23. An American Mother says:

    Dave, Smithsonian magazine had an article about the recovery of the Arabia when they were first taking the artifacts out of the ground. It looks like they’ve done a great job putting the museum together.

    We do have a false idea of the sights of that era because of the old black and white photography. The actual colors of the time seem garish to us (mostly because coal tar dyes had just been discovered, but also because we haven’t seen them, or only see them faded and yellowed in Gramma’s breakfront drawer).

  24. irishgirl says:

    Speaking of Canada and World War I: when I visited a priest friend in Quebec City in 1994, he told me that one of his grandfathers participated in anti-British riots because the French-Canadians thought it was none of their business to get involved in “England’s War’.

    But then, if the French-Canadians didn’t fight in France, we wouldn’t have heard of Georges Vanier, the first French-speaking Governor-General of Canada and now a candidate for Sainthood! He was a decorated hero of World War I-he lost a leg in the process!

    I didn’t even know there was a major World War I memorial in the US, Fr. Z-you get to visit such fascinating places!

  25. Dave N. says:

    American Mother,

    The museum is outstanding, as is the story of those intrepid and persistent enough to think there was a actually steamship buried in what eventually became a corn field. As I recall there is an interesting video about it on the website.

  26. irishgirl: My host while I was there really knows the city well. That is a great advantage!

  27. An American Mother says:


    I had exactly two archaeology courses in college, but the whole idea of digging up the past is fascinating to me. It’s wonderful to see things that lay untouched and perfectly preserved for years.

  28. robtbrown says:

    More Bryant stories:

    When AB was alive, he used to buy a new Cadillac every year and give the old one to Richard, who cooked during the night. One night Richard got into the beer, fell asleep, and his boots caught on fire. Someone else got the Caddy that year.

    The key to Bryant’s fries was that after the brisket had been smoked, the fat would be trimmed and thrown into the fryer, giving the fries their unique smoky flavor.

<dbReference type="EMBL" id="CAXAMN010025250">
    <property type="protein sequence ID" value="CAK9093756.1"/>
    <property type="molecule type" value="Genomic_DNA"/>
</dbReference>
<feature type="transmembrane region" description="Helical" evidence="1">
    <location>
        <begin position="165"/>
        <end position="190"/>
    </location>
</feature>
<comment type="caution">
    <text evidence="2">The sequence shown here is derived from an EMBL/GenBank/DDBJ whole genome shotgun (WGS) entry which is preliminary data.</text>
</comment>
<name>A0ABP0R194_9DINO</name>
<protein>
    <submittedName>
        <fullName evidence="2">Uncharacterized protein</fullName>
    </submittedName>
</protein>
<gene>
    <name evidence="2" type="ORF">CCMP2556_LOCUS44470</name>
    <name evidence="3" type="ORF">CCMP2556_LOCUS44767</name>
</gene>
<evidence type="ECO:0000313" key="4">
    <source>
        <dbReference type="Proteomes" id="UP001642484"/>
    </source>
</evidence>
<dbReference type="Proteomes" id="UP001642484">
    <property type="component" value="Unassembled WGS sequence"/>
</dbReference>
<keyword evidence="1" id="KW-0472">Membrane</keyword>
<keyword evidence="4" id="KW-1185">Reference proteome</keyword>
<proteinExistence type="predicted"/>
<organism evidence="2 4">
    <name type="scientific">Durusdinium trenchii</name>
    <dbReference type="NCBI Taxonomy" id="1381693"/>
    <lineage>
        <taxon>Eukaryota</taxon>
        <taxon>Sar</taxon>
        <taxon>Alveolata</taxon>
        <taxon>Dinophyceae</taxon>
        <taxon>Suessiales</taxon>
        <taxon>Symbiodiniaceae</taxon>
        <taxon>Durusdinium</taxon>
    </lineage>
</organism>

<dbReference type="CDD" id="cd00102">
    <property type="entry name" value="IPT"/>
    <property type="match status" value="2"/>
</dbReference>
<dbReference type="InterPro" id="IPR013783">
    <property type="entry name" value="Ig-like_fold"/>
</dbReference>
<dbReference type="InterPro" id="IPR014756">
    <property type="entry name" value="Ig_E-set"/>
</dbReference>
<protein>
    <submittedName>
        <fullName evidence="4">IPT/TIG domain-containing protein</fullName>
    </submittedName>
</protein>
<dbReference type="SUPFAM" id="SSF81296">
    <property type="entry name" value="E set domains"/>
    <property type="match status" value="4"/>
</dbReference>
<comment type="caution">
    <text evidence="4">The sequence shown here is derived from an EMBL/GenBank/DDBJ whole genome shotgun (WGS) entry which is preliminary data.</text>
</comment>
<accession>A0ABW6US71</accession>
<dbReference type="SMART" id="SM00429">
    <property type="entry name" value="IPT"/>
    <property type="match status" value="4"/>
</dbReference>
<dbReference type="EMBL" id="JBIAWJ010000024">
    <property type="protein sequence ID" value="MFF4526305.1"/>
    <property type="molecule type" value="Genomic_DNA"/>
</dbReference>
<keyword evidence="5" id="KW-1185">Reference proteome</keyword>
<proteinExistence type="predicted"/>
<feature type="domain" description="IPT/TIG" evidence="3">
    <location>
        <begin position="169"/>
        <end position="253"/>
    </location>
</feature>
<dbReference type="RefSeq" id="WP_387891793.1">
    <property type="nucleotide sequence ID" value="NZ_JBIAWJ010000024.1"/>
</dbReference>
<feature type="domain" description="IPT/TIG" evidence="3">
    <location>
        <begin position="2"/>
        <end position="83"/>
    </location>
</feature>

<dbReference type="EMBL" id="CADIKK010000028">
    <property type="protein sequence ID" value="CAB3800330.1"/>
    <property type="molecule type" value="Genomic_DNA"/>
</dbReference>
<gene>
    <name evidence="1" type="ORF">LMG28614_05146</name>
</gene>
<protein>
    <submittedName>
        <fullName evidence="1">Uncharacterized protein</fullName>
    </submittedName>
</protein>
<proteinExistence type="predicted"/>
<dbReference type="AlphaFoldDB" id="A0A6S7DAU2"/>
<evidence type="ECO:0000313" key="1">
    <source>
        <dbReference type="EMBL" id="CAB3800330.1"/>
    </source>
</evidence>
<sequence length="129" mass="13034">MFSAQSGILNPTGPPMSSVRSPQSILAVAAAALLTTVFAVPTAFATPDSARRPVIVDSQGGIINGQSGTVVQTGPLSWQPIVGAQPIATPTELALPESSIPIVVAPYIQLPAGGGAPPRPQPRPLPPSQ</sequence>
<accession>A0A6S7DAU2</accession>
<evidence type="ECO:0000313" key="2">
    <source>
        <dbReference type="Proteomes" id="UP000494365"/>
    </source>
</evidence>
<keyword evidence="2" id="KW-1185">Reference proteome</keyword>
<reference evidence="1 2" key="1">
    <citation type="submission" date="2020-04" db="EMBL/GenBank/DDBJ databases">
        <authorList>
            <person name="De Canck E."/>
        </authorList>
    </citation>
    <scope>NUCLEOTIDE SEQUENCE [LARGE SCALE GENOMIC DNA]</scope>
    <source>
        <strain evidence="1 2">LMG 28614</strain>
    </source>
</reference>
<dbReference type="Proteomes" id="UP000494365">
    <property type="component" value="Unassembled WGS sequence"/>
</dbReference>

When the one of the Presidents (I think it was Carter) was in town, his staff called up Bryant’s to ask that some of his Bar B Q be delivered. AB replied that he didn’t cater–bring him down. They did.

    Once there was a very Waspish couple in front of me in line. Their son (probably a student) had enthusiastically brought them there. Bryant’s is anything but fancy, and I could tell that the mother did not share her son’s enthusiasm. Between them and me was a drunk guy. Anyway, the couple approached the windows, where each customer takes a plastic plate, all of which looked as if they had long outlived their use. The mother picked up one, then another, than another. Finally, the drunk guy said, “Ain’t no use lookin’ ’cause ain’t none of ’em clean.”

    It was necessary to step carefully at the cash register because the floor there always seemed slick from the grease.

    AB, who died in 82 at the age of 80, was a college grad. He intentionally kept the prices down as a tribute to his clientele. I once saw an interview with him where it was mentioned that he was a very successful businessman. His answer had nothing to do with money. He said, “You see all those people out there eating. They’re my friends–that’s why I’m a successful businessman.

    When Arthur Bryant died, there was an article of him in the London Times (reprinted in the KC Star).

  29. robtbrown says:

    Another Bar B Q story, though not from Bryant’s.

    During college a group of us decided to drive home after midnight to get a BBQ sandwich or chili mac at a place in our hometown. It was about 2:00 am when we arrived. There was a big black guy making sandwiches, and he told us that white people can’t make good BBQ sauce because they don’t sweat enough.

  30. irishgirl says:

    Father Z-yes, it does help to know someone who knows where all the good spots are!

  31. An American Mother says:


    When you’re talking about a BBQ joint, you just can’t be finicky. As my grandmother used to say, “Honey, everybody’s got to eat their peck of dirt before they die.”

    Our local joint is Harold’s – always crammed full at lunchtime with cops, truckdrivers and government types. Harold was a local character (maybe that’s a job qualification for running a BBQ joint?) and his family has continued to run the place in the same old way (probably including the shotgun under the counter, but nobody knows for sure).

  32. John 6:54 says:

    I’ll take Gates over Bryants any day of the week. Way better sause at Gates IMHO, but Bryants probably does have better meat. Bryant’s sause way to vinigary. But Oklahoma Joe’s or LC’s over both Gates & Bryants.